Few topics engender such confused debate as the issue of homelessness, as we’ve seen across the nation and right here in Malheur County.

The Enterprise hopes to do something about that with a Homeless Town Hall on Wednesday, Feb. 19, in Ontario. The event starts at 6 p.m. at Four Rivers Cultural Center and is free and open to the public. We’ll stream it on the Enterprise’s Facebook page as well.

You’re invited to come learn about this population, what’s being done to serve these unfortunate souls, and what more needs to be done. We hope you take home with ideas on how to help improve lives and the community.

Sorting fact from fiction is going to be key.

There is confusion about who the homeless are.

The common image is of someone shoving a grocery cart laden with clothing, food, tarps and more.

But the homeless, like society in general, are far more diverse.

Yes, there are those who by need or desire live in the open.

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But there are those who live in cars and RVs because they can’t find a place to live. They can’t afford rent or don’t qualify for other reasons – their personal histories, pets and more.

And then there are homeless students. They aren’t pushing shopping carts, but they are living with extended families, friends, or with relatives in those cars and RVs. They are there by circumstance, not by choice.

And there are homeless who are profoundly damaged people, suffering from mental illness or addictions that cripple them. 

This mix of needs means there has to be a mix of responses. Putting up a couple of dozen temporary homes won’t end homelessness. That is a humanitarian gesture that should be considered an emergency solution, not a long-term fix.

That the Ontario area struggles with tending to the homeless should surprise no one. We don’t have the resources – the deep-pocketed social service agencies or well-funded local governments – to resolve this.

But even if we did, no easy answer is at hand. Tending to the homeless vexes even the most sophisticated communities. Huge metropolises – Los Angeles and San Francisco – and sizable Oregon cities such as Portland and Salem still scratch their heads about the best steps to take.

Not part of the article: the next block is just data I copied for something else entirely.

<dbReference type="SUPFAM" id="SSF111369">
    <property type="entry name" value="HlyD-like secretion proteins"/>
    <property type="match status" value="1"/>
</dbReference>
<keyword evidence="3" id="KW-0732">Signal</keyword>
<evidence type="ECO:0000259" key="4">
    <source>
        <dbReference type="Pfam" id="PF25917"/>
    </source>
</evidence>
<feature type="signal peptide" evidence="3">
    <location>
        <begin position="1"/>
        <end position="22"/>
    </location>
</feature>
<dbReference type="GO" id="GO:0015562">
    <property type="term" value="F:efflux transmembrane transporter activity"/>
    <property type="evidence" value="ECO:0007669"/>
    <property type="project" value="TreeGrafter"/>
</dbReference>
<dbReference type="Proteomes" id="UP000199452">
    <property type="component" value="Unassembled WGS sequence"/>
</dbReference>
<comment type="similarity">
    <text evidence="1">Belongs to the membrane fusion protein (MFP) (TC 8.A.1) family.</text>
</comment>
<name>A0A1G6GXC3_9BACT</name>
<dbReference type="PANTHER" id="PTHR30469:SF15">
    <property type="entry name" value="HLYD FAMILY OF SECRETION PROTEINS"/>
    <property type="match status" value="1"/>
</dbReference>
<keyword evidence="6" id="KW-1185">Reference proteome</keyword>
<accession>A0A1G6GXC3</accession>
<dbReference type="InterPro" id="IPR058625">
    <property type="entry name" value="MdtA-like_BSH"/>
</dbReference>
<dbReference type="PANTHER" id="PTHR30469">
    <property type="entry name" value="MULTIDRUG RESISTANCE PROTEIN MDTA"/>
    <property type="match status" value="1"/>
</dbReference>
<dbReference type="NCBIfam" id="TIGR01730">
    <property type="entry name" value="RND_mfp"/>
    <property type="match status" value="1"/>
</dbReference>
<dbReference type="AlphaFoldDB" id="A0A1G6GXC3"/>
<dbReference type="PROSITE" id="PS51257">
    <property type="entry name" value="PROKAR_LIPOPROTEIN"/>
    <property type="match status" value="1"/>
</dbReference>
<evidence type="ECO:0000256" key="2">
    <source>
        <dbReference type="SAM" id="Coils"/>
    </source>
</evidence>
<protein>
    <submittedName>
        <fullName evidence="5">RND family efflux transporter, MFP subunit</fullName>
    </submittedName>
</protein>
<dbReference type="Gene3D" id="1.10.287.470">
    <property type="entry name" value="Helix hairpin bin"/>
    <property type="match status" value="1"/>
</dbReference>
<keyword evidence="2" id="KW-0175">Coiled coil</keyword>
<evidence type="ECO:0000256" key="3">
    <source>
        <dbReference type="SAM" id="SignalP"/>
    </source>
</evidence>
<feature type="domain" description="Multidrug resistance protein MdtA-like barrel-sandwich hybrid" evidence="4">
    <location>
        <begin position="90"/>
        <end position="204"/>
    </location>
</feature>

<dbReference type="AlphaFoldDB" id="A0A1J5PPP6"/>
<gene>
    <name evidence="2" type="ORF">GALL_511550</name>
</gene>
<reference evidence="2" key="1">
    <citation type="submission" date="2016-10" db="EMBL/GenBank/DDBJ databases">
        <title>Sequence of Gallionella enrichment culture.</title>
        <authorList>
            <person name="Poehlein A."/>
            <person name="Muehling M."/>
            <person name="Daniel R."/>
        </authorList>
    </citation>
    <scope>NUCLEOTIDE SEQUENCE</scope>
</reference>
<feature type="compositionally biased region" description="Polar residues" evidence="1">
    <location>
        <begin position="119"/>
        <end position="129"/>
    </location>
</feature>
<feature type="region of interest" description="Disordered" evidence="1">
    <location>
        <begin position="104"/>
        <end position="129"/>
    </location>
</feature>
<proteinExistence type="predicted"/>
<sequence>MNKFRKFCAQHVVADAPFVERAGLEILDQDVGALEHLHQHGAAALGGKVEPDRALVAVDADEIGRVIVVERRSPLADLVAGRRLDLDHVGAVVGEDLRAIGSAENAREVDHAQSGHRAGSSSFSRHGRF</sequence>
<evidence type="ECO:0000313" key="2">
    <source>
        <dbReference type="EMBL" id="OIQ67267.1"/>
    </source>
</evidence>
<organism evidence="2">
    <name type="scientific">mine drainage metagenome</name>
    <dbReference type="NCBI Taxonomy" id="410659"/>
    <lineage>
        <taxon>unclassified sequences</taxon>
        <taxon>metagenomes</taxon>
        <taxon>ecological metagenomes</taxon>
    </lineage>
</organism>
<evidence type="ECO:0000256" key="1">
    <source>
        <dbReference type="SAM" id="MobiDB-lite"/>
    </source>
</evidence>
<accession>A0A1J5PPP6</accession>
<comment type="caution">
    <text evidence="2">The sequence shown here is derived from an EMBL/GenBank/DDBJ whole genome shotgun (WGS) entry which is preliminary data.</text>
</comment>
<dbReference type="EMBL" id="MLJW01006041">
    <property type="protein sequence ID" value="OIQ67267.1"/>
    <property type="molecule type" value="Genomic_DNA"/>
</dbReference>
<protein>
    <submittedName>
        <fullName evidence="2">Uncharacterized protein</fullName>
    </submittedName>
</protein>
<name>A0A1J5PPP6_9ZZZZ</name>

We won’t solve Malheur County’s homelessness in a night, but coming together as a community, we can likely take a couple of steps forward.

Here’s what to expect.

We’ve invited local experts to spend some time describing the homeless and what’s currently being done. You’ll hear from representatives of Community in Action, Lifeways, the Oregon Department of Human Services and the city of Ontario.

I’ve asked the speakers to be clear in their messages and to each share three steps being taken to help the homeless here. After they are done, I’ll question them. I’ll focus on local solutions: What else can be done? How can citizens help?

And then we’ll take questions from you.

The intent is for you to leave having a much better sense of the scale of homelessness in Ontario and what puts people in that circumstance. We want you to walk out not feeling that the situation is a hopeless tangle but one where you can take direct action.

If all you do is come and listen and learn, that’s important, too.

Let’s show that humanitarian motives, common sense, and focus can help our community succeed where so many others have stumbled and stalled.

I hope to see you next Wednesday.

Les Zaitz is editor and publisher of the Enterprise.

Email: [email protected]

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